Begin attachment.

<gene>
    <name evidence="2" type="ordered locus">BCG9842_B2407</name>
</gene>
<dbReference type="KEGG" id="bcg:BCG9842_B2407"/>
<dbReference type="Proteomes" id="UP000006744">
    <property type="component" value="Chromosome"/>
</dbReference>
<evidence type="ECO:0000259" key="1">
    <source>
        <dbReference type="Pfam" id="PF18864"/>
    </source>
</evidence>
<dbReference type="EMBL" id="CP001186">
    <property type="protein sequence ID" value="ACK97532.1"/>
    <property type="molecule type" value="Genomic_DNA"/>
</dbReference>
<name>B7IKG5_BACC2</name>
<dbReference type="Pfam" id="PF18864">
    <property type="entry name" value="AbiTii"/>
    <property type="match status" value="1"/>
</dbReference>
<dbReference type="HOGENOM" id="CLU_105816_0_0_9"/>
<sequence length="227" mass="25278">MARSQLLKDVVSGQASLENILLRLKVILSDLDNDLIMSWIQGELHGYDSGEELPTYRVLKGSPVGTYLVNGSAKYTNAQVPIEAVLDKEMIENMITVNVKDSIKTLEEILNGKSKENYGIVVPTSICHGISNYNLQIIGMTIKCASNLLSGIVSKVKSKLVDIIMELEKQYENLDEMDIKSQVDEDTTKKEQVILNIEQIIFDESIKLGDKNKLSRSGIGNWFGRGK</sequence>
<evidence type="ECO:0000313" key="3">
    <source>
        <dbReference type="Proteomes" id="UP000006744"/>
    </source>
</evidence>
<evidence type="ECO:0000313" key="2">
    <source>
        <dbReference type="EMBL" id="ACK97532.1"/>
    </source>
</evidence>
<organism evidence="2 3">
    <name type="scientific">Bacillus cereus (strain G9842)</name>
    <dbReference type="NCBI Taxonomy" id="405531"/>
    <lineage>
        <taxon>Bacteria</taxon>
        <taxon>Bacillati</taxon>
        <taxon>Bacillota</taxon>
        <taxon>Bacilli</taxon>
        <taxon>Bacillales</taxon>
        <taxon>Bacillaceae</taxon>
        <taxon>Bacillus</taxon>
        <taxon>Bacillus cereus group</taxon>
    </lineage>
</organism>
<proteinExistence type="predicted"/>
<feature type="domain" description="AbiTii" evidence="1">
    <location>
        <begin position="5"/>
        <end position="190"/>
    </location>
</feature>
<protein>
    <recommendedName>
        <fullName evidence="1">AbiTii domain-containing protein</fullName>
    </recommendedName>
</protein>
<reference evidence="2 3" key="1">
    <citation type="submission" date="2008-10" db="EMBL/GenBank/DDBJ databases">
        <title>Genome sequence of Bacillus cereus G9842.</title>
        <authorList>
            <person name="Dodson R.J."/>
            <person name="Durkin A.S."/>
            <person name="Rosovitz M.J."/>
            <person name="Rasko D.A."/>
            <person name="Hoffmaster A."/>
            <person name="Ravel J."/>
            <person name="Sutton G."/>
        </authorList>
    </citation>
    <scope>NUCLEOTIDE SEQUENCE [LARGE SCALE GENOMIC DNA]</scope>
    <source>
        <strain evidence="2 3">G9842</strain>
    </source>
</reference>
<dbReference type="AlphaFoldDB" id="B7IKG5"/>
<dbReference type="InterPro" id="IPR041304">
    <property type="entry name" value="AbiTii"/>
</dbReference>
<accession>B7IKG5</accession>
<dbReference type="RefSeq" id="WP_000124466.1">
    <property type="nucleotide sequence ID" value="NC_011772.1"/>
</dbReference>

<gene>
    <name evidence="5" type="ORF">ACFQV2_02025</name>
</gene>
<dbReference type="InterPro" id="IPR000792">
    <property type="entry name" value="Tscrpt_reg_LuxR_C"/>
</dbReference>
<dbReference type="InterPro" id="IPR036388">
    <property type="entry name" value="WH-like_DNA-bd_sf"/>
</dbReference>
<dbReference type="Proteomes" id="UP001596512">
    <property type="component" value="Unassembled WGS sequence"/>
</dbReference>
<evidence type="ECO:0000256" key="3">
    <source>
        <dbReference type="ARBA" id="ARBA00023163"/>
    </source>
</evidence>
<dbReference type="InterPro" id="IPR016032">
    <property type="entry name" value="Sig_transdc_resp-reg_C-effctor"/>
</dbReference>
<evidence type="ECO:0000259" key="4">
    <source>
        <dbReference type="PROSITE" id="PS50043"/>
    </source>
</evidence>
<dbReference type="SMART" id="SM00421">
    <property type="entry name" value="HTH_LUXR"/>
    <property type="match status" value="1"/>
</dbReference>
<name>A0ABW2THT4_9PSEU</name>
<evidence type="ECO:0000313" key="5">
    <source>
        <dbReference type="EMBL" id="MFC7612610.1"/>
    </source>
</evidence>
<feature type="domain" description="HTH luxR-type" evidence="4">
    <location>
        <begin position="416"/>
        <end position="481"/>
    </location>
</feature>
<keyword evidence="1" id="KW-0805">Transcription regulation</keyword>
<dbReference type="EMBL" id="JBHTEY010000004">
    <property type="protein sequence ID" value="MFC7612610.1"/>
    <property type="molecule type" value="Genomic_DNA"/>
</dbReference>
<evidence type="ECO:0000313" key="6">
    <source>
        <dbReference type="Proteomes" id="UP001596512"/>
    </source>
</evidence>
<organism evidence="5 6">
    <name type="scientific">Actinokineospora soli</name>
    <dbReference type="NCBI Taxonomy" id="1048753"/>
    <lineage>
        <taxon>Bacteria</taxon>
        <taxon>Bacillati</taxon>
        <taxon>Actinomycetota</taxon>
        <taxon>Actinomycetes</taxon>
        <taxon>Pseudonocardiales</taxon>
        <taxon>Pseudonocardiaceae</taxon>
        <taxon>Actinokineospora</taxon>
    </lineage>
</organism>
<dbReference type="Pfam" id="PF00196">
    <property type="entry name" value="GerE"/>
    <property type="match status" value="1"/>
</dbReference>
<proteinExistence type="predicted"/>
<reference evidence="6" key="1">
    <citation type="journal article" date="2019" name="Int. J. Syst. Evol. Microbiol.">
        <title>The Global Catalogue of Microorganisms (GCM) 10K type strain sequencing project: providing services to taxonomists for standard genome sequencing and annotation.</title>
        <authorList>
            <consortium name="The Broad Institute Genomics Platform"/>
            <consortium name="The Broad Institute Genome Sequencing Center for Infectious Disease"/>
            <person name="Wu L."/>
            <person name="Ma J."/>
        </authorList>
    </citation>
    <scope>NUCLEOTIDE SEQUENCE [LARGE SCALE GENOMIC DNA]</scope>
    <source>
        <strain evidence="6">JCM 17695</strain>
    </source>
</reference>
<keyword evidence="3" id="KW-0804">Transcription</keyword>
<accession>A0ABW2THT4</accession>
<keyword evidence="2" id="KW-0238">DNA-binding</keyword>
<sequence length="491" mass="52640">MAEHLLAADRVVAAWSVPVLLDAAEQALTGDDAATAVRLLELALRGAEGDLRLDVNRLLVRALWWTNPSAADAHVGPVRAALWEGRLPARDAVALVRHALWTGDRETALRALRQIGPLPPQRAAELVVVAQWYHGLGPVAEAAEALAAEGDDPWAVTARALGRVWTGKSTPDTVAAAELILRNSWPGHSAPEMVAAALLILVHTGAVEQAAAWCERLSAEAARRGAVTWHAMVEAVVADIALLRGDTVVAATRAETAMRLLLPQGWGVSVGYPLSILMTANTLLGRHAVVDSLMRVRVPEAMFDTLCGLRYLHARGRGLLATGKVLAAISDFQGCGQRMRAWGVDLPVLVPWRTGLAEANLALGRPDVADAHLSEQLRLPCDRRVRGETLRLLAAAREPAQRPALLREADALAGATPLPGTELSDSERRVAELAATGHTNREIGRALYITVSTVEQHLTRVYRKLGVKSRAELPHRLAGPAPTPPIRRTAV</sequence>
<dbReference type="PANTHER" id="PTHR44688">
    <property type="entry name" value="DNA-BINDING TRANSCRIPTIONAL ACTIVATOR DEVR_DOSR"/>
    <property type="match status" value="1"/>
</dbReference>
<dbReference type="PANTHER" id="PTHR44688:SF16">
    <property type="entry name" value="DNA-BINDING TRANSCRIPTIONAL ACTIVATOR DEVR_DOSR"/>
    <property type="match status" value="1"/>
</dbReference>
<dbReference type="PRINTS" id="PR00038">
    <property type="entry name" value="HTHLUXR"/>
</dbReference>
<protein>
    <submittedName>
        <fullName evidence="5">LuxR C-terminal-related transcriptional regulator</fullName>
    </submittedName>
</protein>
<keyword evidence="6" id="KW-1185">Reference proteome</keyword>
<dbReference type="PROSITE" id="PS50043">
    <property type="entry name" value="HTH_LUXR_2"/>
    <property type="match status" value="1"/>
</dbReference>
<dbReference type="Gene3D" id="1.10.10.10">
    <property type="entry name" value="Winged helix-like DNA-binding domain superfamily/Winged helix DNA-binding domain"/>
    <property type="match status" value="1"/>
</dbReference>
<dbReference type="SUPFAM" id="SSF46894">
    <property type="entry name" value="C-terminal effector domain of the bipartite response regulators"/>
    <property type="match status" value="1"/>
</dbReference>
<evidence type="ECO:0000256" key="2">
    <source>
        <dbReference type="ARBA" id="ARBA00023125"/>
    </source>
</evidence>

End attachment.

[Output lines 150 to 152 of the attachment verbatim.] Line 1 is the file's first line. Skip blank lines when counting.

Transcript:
<dbReference type="Pfam" id="PF00196">
    <property type="entry name" value="GerE"/>
    <property type="match status" value="1"/>